Left untreated, people with functional depression can develop more serious depression or suffer other consequences, such as substance abuse and addiction as a result of self-medicating with drugs or alcohol to cope with the symptoms.

Signs of High Functioning Depression Symptoms

Recognizing and Treating High Functioning Depression

Detecting Persistent Depressive Disorder, as noted earlier, is not always easy. But for anyone who is consistently struggling to get out of bed in the morning, feeling caught in a rotating cycle of negative emotions, avoiding friends, or making unhealthy lifestyle choices, it might mean it’s time to seek help.

Persistently living with any of the symptoms listed above without any relief should be a clear sign that something isn’t normal and it’s time to get a diagnosis.

It’s important to add that any feelings of shame or guilt about coping with depression should be ignored. These feelings are not useful and all too often keep people from getting the help they need and deserve.

The good news is that high functioning depression is very treatable. Antidepressant medications can help improve mood and function if necessary.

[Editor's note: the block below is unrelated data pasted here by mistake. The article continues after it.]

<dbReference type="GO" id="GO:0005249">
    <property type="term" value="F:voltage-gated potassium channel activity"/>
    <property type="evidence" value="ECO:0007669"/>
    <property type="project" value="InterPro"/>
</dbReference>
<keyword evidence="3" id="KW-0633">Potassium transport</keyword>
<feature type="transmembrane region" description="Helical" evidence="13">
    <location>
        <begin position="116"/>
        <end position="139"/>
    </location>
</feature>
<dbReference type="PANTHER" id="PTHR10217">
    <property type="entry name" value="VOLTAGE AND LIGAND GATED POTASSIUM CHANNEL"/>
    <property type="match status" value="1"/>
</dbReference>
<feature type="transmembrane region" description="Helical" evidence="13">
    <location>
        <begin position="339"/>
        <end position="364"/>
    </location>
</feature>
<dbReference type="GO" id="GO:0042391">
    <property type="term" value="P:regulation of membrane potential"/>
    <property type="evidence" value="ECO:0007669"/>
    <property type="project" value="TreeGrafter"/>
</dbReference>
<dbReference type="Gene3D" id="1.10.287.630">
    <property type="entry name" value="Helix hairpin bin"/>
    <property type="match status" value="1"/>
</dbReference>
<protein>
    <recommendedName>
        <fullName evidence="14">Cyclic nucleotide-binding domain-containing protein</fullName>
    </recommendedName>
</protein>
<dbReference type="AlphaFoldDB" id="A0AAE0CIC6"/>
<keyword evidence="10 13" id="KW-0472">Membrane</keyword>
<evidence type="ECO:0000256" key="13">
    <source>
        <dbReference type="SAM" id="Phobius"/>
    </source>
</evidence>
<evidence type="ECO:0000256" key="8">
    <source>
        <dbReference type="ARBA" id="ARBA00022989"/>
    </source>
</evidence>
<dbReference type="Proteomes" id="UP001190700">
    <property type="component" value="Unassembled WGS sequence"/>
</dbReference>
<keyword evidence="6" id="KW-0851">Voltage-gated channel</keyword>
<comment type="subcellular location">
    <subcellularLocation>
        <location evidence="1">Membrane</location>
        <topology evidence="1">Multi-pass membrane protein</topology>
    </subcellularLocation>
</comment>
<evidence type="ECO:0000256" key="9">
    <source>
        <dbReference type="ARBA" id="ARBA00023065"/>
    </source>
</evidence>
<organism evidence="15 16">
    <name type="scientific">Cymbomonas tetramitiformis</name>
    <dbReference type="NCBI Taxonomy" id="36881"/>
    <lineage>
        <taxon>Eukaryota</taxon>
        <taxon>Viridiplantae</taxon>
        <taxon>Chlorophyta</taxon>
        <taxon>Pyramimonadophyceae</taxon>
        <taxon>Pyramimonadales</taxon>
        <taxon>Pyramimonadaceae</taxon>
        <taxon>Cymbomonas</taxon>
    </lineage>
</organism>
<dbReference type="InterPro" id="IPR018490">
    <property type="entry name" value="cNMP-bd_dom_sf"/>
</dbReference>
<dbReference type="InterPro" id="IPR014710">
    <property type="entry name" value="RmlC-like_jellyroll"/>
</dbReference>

Cognitive Behavioral Therapy (CBT) is a skill-oriented therapy that teaches people how to manage negative thoughts and understand how thoughts, emotions, and behaviors all relate to each other.

Dialectical Behavior Therapy (DBT) is a form of cognitive therapy that can also be useful for learning emotional regulation and mindfulness techniques.

Persistent Depressive Disorder is most successfully treated with a combination of medications and behavioral therapy together.

Self-Care for Functional Depression

One of the first things people do when they are depressed, whether it’s mild or severe, is cut back on a regular self-care routine. This is true even for people with high functioning depression.